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Winter Farmers’ Markets Catch On

As the number of farmers’ markets rises, some are keeping their doors open year-round.

By Rachael Brugger, Associate Web Editor

December 11, 2009

The farmers' market in Fort Collins, Colorado features a bevy of organic goods
Photo courtesy Be Local Northern Colorado/ Dan Bihn
The more than 40 vendors at the winter farmers’ markets in Fort Collins, Colo., sell products like storage vegetables, meats, wine and cider, cheese, baked goods, coffee, and crafts.
It’s around this time of year that farmers’ markets shut their doors until the spring, but across the country, some farmers’ markets will continue to provide for their customers through the winter.

Consumers’ demand for locally produced goods and their willingness to support local farmers continues to rise. From 2008 to 2009, the number of farmers’ markets increased 13 percent to 5,274 farmers’ markets nationwide, according to USDA statistics. This demand is not likely to decrease because of cold weather.

“We do hear of more farmers’ markets trying to find ways to extend their seasons,” says Erin Barnett from Local Harvest, a website that provides a comprehensive database of U.S. farmers’ markets. “Some offer a once- or twice-a-month schedule through the winter, or at least until the end of the calendar year.”

In New York, for example, more than 60 farmers’ markets continue operations throughout the state at both indoor and outdoor locations.

“Many farmers’ markets across the state have extended their stay and are decorated for the holidays, offering a wide variety of locally made or produced products that can make appealing gifts or additions to your holiday feasts,” says Patrick Hooker, the state’s agriculture commissioner.

However, winter farmers’ markets can provide more than holiday appeal. While products offered at winter farmers’ markets vary by region, they also differ from the spring or summer markets, Barnett says. The focus turns to animal and nonperishable products, such as meat, cheese, eggs, honey, preserves, syrups, crafts and storage vegetables.

The winter farmers’ market in Fort Collins, Colo., run by Be Local Northern Colorado, draws in two kinds of consumers: craft shoppers and regular farmers’ market goers. The market started in 2006 with one market in December and, because of its popularity, expanded this year to 10 markets between November and March.

The market, which features more than 40 vendors, is also serving as the launching pad for a future year-round, indoor, “European-style” market, says Hill Grimmet, co-director of Be Local Northern Colorado.

For those lacking a nearby winter farmers’ market and who don’t feel grocery store food will suffice, the key is to plan ahead.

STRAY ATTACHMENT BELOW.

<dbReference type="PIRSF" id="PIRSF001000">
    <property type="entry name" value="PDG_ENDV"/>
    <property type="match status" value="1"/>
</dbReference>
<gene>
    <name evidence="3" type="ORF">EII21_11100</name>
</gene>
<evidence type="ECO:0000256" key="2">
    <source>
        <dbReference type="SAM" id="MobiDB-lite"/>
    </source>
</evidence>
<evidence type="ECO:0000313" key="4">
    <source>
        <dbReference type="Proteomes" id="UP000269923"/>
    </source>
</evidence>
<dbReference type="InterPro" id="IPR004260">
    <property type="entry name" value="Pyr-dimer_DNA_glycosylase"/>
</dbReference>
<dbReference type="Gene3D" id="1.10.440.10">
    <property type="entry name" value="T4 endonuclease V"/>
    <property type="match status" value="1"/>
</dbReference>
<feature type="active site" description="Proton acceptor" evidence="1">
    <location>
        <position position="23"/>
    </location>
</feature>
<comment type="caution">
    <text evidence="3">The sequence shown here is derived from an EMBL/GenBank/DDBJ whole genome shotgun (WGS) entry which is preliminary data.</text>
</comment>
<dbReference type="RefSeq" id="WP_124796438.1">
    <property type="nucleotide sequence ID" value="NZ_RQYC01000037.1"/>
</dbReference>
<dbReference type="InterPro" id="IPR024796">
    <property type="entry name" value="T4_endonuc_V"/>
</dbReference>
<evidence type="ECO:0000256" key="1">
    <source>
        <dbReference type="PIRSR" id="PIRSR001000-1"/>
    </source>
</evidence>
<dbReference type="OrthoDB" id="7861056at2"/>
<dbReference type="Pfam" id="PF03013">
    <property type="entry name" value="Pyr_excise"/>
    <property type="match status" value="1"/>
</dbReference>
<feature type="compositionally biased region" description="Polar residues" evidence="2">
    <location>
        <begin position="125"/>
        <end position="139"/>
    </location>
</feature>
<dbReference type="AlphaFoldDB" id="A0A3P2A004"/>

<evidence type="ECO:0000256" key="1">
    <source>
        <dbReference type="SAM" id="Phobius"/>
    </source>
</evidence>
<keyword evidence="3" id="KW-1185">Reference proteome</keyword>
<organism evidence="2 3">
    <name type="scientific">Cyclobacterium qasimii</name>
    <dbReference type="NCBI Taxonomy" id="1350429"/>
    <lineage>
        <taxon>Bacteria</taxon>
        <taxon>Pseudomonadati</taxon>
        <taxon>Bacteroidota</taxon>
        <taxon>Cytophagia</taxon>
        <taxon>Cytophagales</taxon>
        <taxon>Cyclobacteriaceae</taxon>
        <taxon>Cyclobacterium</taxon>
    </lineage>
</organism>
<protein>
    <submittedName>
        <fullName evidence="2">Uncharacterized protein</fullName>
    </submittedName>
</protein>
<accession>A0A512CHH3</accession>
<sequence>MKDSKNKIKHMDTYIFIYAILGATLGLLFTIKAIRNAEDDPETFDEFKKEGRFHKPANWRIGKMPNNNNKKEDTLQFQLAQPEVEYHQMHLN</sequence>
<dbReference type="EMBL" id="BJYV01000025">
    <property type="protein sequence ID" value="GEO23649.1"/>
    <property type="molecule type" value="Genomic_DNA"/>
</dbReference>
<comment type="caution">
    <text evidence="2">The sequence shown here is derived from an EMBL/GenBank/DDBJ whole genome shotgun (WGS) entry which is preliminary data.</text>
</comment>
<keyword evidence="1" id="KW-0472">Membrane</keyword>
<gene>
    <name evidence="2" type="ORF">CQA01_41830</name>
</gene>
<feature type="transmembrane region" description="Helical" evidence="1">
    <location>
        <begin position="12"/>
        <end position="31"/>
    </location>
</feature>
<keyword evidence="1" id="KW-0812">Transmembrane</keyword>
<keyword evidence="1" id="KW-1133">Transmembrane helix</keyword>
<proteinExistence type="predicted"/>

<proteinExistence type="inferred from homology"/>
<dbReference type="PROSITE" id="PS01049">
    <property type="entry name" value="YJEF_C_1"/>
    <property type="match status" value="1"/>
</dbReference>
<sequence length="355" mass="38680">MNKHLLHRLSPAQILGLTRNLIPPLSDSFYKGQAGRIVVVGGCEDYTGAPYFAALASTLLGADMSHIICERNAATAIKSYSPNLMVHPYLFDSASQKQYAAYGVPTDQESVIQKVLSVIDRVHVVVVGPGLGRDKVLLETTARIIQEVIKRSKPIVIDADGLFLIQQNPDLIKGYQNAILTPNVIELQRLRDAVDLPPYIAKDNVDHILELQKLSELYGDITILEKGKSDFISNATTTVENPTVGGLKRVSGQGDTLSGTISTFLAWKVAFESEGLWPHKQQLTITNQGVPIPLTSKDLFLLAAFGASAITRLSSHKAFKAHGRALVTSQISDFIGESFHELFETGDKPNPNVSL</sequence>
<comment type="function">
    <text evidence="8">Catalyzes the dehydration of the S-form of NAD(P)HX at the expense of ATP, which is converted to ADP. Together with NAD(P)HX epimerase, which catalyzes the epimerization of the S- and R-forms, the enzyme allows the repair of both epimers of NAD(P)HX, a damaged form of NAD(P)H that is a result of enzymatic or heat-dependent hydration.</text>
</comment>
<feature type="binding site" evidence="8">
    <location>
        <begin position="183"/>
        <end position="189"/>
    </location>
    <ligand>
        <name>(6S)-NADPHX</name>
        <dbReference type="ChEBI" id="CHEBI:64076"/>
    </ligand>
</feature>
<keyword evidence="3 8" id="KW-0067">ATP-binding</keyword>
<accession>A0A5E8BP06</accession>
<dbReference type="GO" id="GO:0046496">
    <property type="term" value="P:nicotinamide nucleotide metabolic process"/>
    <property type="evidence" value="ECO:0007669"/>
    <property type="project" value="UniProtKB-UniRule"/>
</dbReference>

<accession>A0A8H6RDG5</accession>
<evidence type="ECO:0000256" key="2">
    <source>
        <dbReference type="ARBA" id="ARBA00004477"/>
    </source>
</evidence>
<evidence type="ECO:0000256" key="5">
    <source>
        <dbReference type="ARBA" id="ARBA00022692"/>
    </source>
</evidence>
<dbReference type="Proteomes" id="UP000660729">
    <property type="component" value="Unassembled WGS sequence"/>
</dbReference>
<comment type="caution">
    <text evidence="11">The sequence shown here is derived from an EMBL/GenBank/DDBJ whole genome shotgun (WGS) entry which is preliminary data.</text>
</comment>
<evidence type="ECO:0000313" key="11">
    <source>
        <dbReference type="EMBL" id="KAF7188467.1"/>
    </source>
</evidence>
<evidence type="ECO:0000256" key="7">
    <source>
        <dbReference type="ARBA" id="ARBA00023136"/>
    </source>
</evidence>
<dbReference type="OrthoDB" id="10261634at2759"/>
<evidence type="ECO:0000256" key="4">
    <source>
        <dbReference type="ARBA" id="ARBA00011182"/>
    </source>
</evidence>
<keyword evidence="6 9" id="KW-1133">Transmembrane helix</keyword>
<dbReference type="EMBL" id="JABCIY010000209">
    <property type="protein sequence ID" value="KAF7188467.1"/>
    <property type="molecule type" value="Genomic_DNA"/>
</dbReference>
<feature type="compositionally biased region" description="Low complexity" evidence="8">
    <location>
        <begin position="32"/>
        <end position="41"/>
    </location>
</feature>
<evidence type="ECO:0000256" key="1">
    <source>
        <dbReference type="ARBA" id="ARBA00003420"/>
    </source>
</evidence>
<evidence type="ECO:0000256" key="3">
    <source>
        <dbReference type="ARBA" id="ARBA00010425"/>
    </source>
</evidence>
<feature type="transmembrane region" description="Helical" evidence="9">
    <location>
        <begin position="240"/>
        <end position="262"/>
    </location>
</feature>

“Next year, people should start thinking about winter in the summer,” Barnett suggests. “They can grow extra food and preserve or store it, or stock up on storage crops at the farmers’ markets in the fall and keep things in their basements, freezers or refrigerators until needed.”

For more information on how to shop local this winter, see the HobbyFarms.com Buy Local Food resource page.

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Winter Farmers’ Markets Catch On

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Reader Comments
Don't think we have any in my area. Would love to see one.
Dante, Hyde Park, MA
Posted: 4/28/2013 7:10:52 PM
Great Idea! Would be great to get one going up here in Reno! Thanks for the article.
Chuck, Reno, NV
Posted: 2/13/2012 12:12:06 AM
Thanks for the article. I enjoyed it!
Bridgette, LeBeau, LA
Posted: 12/9/2010 8:58:38 AM
I think that if you promote Winter Farmer's Markets , that people will attend. I attended Fort Collins. I was impressed. We are starting a Farmer's Market in Limon Colorado.

Yes, even before our offical start Date, we have considered moving into a Winter Market.

Great article, we need to get away from the "Fast Food" thinking. I bring along an Ice Chest. I can stop anywhere along the route to eat.
The Market has a Target Date  June 9th  2010.
 The building will accommodate 30 Vendors very comfortably , leaving ample space for pedestrian
We have two (2) public restrooms.

The John Wayne Parking Lot provides an open air exposure to traffic on Main/highway 24.

 E-Avenue leads to City Hall through the Business District.

The Limon Community Farmer's Market,941 Main is located in the Middle of the High Plains of Colorado.

 The towns include an area of 65 to 75 Miles, that are cumulative in population.

Off street parking at the back of the property, including side streets make the location easy to approach.

 We look forward to a great year.

 We promise a large number of Happy People will attend the Farmer's Market in Limon Colorado.
Jim, Limon, CO
Posted: 2/8/2010 11:41:08 PM
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